Published: 15 March 2014
Former Westlife singer Kian Egan:
‘My biggest regret? Telling Simon Cowell he was wrong!’
We ask a celebrity a set of devilishly probing questions – and only accept THE definitive answer. This week: former Westlife singer Kian Egan
The prized possession you value above all others... My home in Sligo, Ireland. My wife Jodi [singer Jodi Albert] and I designed it and it’s our dream house.
The temptation you wish you could resist... I’m a control freak, so it would be good to let go of a few things.
The unlikely interest that engages your curiosity... I’m really into photographing nature. I like getting up before dawn to photograph the sunrise.
The figure from history for whom you’d most like to buy a pie and a pint... I’d hang out with Jimi Hendrix at his peak to get a flavour of that crazy rock star life.
The biggest regret you wish you could amend... Telling Simon Cowell he was wrong! He said it would be a mistake for Westlife to release Hey Whatever in 2003. I fought so hard that he let us do it, but it only got to No.4, our lowest chart position. After that he said, ‘From now on you do exactly what I tell you!’
The priority activity if you were the Invisible Man for a day... I’d love to follow President Obama around to see if he really does hold the power, or if he’s controlled by a group of shadowy people.
The pet hate that makes your hackles rise... Bullying.
The film you can watch time and time again... The Endless Summer, about surfers travelling the world. I love its sense of freedom and adventure.
The person who has influenced you most... My dad, Kevin. He died in 2009 from a brain tumour, and it’s only since I had my son Koa, who’s two, that I really appreciate how much he influenced me. He always had a smile on his face
The piece of wisdom you would pass on to a child... Life is all about finding the right balance.
The treasured item you lost and wish you could have again... A black electric guitar which went missing on one of Westlife’s tours. I’d glued a shattered mirror onto it so it would look great in the stage lights. It was probably stolen.
The unending quest that drives you on... To keep trying to surprise myself.
The poem that touches your soul...Tom’s Bomb by David Hornsby. I entered lots of poetry-reciting competitions as a child and I always performed that poem. I won about 15 competitions with it.
The book that holds an everlasting resonance... The Art Of Happiness by the Dalai Lama and Howard C Cutler. It taught me how to find happiness in the simpler things in life.
The misapprehension about yourself you wish you could erase... People think I’m really harsh because I’m a straight-talking judge on The Voice in Ireland. I’m an easy-going guy.
The event that altered the course of your life and character... My dad’s death made me focus on life and what it means. He was only 64.
The crime you would commit knowing you could get away with it... I’d wipe out the criminals who traffic children.
The song that means most to you... I’m Ready by Bryan Adams. Jodi and I were friends for five years before we started going out. I remember playing her that song in 2003 and then we got together. It’s become our song.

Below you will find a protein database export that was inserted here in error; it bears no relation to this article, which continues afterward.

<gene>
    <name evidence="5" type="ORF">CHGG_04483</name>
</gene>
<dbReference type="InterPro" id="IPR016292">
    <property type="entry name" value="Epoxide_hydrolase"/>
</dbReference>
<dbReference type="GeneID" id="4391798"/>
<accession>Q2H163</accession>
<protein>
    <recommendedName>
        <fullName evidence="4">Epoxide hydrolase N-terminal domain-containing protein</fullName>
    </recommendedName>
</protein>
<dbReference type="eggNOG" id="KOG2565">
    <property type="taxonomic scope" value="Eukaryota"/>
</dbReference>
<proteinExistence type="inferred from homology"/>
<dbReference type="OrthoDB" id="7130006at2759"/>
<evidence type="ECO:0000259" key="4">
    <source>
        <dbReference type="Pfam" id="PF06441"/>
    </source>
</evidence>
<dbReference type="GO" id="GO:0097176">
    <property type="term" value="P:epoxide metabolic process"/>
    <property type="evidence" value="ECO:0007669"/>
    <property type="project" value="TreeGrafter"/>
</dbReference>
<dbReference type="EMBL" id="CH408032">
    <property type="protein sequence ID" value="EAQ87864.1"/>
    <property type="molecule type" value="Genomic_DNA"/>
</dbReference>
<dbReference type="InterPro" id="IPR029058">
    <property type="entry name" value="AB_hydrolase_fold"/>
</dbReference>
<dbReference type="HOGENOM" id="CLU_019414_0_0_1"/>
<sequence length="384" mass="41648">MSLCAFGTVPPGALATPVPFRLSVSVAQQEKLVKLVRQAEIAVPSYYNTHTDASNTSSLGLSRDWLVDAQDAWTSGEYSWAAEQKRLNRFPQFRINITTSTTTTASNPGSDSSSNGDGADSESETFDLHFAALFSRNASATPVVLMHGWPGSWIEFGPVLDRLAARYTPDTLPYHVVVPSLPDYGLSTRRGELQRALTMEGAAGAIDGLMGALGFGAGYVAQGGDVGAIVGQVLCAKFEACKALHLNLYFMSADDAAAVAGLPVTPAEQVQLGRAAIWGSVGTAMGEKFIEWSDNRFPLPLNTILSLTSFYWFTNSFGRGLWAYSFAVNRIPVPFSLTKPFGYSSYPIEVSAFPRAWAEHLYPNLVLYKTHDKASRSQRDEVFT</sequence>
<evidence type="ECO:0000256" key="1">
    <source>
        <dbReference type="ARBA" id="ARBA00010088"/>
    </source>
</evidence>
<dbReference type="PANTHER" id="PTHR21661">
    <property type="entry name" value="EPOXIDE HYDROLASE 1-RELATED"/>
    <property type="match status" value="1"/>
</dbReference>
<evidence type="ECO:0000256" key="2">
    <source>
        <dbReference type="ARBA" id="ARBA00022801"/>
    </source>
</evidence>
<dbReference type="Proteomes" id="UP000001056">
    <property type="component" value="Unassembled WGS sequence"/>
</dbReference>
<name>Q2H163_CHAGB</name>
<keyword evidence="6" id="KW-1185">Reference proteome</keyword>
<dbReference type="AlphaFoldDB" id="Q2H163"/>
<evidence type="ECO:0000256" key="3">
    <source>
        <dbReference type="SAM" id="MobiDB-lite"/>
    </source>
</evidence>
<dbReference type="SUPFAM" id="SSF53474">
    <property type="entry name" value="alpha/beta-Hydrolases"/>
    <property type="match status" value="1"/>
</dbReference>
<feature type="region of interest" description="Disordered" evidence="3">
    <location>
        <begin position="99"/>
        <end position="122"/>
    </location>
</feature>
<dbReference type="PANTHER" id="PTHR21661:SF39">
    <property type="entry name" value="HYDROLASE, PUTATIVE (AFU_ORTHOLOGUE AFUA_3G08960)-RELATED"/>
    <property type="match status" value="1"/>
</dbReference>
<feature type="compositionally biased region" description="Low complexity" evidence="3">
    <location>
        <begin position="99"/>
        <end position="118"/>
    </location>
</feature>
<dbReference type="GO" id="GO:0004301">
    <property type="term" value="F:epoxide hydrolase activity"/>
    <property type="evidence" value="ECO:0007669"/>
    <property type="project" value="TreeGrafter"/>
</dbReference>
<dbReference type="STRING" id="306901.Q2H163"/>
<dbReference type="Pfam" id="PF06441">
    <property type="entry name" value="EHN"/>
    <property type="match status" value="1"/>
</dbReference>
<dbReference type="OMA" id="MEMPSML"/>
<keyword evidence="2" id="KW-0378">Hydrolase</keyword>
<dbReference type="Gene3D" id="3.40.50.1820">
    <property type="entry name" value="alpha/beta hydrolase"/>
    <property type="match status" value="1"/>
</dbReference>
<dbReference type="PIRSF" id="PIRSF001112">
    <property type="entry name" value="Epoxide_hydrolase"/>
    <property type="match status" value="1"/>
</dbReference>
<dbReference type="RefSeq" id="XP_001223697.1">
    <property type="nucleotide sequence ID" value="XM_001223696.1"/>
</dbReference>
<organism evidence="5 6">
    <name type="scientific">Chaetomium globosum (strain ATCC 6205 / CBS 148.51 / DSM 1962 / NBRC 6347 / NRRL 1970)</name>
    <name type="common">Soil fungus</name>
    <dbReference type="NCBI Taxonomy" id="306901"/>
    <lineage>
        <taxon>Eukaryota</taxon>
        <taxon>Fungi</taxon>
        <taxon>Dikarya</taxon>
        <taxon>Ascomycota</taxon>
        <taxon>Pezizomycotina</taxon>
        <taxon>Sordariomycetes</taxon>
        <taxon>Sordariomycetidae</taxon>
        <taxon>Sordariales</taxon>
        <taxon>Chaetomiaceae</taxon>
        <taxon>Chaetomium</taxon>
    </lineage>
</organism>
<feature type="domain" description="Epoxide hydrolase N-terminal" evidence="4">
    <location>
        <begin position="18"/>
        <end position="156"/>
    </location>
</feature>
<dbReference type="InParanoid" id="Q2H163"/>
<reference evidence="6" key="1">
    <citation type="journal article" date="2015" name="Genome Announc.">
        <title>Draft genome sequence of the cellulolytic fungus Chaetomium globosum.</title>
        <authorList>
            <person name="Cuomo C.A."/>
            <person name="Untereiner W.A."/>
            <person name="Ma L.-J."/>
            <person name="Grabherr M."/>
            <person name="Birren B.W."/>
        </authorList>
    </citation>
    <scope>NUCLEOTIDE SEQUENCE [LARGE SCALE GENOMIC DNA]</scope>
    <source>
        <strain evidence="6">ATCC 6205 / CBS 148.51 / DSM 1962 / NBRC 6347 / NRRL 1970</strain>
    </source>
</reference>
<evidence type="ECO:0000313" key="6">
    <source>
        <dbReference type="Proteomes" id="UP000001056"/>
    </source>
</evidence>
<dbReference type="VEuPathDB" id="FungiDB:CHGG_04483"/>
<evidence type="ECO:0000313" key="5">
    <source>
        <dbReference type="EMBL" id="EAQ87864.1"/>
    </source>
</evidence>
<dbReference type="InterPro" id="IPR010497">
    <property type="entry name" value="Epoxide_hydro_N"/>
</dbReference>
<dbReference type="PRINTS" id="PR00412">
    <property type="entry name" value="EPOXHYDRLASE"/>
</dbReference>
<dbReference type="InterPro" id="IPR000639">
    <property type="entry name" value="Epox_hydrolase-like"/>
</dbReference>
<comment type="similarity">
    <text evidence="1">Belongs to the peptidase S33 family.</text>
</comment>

The happiest moment you will cherish forever... Playing Croke Park in Dublin for Westlife’s 10th anniversary in 2008. I got the whole crowd to sing Happy Birthday to my dad.
The way you would spend your fantasy 24 hours, with no travel restrictions... I’d begin at home with Jodi, Koa, and our Maltese terrier Prince. I’d have a full Irish breakfast with three sausages and white pudding, and a skinny latte. Then I’d go surfing with buddies at Blue Rock nearby. But on this day it’d be blazing sunshine. I’d put Koa on my surfboard so he can feel the waves, then I’d cook a barbecue for my friends and family on Coney Island, which is just off the coast. In the afternoon I’d crash out at the Coral Reef Club on the west coast of Barbados, then take out some paddle boards with Jodi. Then we’d zoom over to Paris and go to the Pont de l’Archevêché bridge to fasten a padlock then throw the key in the Seine as a symbol of our love. Dinner would be at Nobu in Waikiki, Hawaii. I’d have black cod, popcorn shrimp, ragù of beef and Japanese beer. Later we’d hang out at a surfers’ shack bar I love in Barbados and drink Mount Gay Extra Old rum on the rocks. I’d sleep at home in Ireland.
The saddest time that shook your world... When my dad died. It breaks my heart that he never saw my son.
The unfulfilled ambition that continues to haunt you... To catch a barrel -that’s when the water totally folds over as you surf a wave. One day…
The philosophy that underpins your life... Be thankful for what you have.
The order of service at your funeral... I’d have a Catholic service at Sligo Cathedral with a string quartet and uilleann pipes [Irish bagpipes] and an acoustic version of the Foo Fighters’ song My Hero. I may want to rest alongside my dad in a cemetery in Sligo, or I may have my ashes scattered at sea.
The way you want to be remembered... As a caring son, husband and father.
The Plug... Kian’s debut solo album Home is out on Monday. For more information visit www.kianegan.tv.
Copyright: Rob McGibbon/Accessinterviews.com 2011 (2014). All rights reserved